Actor David Muscat has starred in a number of productions including Jersey Boys, Thoroughly Modern Millie, Sideshow, One Man, Two Guvnors and Billy Elliot. I was fortunate enough to get to talk to David about how he has been keeping during the lockdowns and his part in creating new comedy ‘The Fosse Forest Ballet’ alongside fellow actor Phillip Joel.
Firstly, how are you feeling about the whole virus and second national lockdown situation?
It’s tragic. I can’t complain personally because so many people have lost their lives and the thought of that is truly saddening. I feel for all the people it’s affected, not only in that way but with people’s livelihoods as well. But we will get through it and hopefully we will make it to the other side with positives. As far as the second lockdown, I feel for those, not only within our industry but in others, that were just beginning to get back up from the canvas’ only to be put back on it. However, for the good of all, I’d like to hope those that make the decisions have done so based on what is required to save as many lives as possible.
How have you been keeping yourself occupied during the lockdowns?
I joined a production company towards the end of 2019. Emerge Production House and at the time, it was a side project, something that I could focus on during the odd moment of down-time. However, when the tour I was on got cancelled and we retreated back to the UK I, along with my business partner, suddenly found a load of time on our hands. So we’ve both spent the good part of both lockdowns trying to work on projects and initiatives to try and help creative types. We created an online platform called Emerge Sessions for musicians & songwriters to share their talents whilst they couldn’t do so via live performances.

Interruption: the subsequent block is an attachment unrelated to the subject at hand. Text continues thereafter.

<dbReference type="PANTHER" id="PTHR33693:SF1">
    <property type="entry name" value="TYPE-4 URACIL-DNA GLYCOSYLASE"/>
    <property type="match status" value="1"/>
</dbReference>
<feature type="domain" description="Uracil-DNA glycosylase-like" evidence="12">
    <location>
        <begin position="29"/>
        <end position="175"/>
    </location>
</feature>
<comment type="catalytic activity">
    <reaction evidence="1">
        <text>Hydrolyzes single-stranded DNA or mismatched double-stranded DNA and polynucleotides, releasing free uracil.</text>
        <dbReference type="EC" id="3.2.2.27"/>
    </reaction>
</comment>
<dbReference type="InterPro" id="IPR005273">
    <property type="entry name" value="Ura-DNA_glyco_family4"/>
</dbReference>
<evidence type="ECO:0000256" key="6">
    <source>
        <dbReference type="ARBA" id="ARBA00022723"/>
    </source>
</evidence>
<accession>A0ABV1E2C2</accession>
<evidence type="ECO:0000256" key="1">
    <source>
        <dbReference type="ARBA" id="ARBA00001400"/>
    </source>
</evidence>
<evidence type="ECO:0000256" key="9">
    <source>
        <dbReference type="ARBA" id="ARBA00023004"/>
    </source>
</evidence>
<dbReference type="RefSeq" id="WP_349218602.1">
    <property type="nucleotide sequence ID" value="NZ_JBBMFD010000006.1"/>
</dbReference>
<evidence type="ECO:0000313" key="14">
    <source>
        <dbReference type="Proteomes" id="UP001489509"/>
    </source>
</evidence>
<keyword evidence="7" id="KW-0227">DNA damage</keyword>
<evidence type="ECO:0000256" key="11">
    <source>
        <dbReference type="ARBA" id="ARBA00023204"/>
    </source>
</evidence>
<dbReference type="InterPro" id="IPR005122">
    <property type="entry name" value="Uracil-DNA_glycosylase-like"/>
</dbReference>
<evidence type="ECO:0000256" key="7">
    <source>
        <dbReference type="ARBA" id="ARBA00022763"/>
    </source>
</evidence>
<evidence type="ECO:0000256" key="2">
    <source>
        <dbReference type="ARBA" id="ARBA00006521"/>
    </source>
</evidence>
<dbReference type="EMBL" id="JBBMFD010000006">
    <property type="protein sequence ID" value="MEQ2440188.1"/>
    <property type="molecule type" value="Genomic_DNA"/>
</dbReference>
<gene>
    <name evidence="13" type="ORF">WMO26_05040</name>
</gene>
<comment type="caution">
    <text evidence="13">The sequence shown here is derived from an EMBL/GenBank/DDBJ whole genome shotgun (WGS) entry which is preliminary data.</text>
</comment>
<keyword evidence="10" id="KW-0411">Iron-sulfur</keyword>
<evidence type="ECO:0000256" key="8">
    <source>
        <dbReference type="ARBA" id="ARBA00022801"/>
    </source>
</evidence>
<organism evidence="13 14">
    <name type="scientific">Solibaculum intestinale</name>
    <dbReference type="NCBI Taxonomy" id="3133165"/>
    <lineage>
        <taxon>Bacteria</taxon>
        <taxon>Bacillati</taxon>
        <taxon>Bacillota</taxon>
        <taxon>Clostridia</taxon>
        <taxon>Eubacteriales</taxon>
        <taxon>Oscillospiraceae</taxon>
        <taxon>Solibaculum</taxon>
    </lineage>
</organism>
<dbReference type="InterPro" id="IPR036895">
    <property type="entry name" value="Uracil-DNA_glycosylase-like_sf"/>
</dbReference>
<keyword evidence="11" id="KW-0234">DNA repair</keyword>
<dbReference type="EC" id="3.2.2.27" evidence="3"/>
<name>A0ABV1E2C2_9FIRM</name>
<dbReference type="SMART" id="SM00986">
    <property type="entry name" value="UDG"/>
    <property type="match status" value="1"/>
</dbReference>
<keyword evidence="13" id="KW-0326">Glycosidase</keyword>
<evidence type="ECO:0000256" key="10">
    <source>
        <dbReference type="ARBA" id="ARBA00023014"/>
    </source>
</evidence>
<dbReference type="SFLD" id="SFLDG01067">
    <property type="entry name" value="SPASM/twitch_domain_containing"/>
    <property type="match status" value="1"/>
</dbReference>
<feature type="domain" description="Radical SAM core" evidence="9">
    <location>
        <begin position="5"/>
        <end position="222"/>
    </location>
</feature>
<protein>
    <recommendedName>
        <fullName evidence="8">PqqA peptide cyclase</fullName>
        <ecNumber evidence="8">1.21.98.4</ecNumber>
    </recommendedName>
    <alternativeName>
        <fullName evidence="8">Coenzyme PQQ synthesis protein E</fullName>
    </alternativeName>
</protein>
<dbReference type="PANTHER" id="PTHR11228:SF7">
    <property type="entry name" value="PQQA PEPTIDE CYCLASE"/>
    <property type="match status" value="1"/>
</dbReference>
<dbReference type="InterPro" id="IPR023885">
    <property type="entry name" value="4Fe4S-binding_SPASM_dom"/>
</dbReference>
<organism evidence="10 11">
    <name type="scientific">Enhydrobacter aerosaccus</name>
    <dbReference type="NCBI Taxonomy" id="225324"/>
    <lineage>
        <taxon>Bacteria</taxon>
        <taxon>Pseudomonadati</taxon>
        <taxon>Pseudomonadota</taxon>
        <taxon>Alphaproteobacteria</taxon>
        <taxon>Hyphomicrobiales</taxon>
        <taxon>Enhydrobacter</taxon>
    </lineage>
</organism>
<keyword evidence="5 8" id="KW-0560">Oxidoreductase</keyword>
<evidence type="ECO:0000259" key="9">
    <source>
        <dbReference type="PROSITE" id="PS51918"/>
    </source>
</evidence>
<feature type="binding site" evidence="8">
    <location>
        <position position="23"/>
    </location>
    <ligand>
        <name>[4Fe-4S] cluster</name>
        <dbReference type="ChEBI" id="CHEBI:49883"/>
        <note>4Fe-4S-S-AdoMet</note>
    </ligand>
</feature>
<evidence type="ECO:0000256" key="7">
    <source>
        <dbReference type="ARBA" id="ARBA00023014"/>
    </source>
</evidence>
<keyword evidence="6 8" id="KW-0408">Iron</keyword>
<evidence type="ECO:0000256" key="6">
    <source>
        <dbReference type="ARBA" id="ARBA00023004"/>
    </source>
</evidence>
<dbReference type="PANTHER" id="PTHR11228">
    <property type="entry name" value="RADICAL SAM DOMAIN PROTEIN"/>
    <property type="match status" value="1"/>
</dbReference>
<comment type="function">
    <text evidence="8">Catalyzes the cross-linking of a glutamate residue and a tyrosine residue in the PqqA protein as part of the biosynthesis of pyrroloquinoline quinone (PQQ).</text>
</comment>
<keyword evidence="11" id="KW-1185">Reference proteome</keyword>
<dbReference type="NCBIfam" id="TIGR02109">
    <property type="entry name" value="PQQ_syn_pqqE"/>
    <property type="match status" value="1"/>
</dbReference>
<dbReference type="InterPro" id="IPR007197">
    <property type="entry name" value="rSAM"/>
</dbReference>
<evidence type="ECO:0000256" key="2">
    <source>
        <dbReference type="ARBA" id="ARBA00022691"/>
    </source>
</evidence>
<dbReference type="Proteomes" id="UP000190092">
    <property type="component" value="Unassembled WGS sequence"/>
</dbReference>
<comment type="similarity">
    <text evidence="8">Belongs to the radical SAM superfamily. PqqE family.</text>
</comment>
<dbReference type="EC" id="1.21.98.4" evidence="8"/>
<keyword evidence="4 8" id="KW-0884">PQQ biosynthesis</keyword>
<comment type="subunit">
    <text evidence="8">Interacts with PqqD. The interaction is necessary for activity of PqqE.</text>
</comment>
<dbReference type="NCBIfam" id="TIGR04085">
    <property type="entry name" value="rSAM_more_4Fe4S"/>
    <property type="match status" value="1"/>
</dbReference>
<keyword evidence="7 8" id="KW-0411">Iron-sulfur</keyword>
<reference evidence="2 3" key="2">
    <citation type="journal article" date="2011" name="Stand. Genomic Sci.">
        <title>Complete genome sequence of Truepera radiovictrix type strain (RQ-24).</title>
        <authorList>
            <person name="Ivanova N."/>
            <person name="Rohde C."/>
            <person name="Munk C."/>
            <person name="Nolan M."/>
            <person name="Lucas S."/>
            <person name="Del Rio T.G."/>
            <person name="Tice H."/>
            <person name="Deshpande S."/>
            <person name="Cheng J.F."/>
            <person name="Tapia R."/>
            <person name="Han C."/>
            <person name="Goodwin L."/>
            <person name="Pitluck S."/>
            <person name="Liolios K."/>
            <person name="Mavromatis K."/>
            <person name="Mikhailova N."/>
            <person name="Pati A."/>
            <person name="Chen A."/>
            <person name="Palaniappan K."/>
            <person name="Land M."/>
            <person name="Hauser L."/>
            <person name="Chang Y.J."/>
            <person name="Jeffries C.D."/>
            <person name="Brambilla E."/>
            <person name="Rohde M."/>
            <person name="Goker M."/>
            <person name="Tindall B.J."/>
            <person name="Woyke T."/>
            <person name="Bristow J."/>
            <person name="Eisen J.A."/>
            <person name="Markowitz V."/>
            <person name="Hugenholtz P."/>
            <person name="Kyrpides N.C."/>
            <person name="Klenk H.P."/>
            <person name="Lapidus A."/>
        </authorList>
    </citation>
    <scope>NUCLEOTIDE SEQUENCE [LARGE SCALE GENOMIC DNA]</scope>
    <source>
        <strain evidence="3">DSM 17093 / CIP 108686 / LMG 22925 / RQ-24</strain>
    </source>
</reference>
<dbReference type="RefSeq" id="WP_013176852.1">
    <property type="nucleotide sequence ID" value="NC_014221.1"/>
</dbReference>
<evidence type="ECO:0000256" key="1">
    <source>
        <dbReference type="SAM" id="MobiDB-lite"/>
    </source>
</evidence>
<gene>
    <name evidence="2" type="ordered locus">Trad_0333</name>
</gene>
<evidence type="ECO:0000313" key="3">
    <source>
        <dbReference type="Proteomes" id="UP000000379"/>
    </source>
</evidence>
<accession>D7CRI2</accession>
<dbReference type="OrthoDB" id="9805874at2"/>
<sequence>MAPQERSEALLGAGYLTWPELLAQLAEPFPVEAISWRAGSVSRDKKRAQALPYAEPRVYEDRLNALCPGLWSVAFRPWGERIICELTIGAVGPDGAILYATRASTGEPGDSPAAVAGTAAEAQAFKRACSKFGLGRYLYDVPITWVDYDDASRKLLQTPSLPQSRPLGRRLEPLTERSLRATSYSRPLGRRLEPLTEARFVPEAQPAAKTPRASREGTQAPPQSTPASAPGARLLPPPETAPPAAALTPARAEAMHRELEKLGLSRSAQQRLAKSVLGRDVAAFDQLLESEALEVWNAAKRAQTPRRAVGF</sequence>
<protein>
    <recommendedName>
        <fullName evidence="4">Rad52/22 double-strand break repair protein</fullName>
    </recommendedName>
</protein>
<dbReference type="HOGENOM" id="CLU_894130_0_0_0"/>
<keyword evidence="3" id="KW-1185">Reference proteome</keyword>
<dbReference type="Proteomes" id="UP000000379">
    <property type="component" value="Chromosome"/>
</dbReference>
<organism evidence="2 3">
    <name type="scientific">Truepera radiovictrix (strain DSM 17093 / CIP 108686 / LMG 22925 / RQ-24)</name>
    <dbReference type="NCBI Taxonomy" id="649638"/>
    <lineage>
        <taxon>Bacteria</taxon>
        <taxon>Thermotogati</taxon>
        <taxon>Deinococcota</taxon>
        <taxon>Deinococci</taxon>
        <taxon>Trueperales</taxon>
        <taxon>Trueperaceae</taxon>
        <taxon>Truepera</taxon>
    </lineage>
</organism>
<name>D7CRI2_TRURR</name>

We began work on a reimagined version of Romeo & Juliet which is now being developed in London & Coventry in early 2021. Developed a short film and created an online platform for actors to share some film creations. We worked on quite a few things to use the time to lay a good foundation and I’m hoping that as we move into 2021 we’ll be able to offer a lot more opportunities to emerging artists than what we would have done if we hadn’t gone through this pandemic. Also, we developed The Fosse Forest Ballet, a pilot episode for a TV pitch which in itself has been a massive venture..
What is your favourite thing about the theatre industry as a whole?
The freedom. To discover, to learn from and to enjoy. I’ve worked in a number of industries and each offers certain things that I can see that people would find things fulfilling. But for me, the freedom to be able to tell a story each night and have the chance to see the impact it has on people, is unique to theatre. In combination with the chance to stand on a stage and watch Sting or Anna Jane-Casey, Deka Walmsley, Ruthie Henshall, Joe Caffrey, Frances Mcnamee, Jackie Morrison, Matt Corner Sean Kearns, Oliver Savile, Louise Dearman and so, so, so many more… but to stand on stage with them and have a closer than front-row view to enjoy their brilliance is priceless in itself.
What are you most looking forward to doing once all of this is over?
A drink. With actual people. And purpose. Probably should have said purpose first.
Can you please tell us about working on The Fosse Forest ballet? What was it like putting together a television series whilst in lockdown? I imagine that it was rather challenging?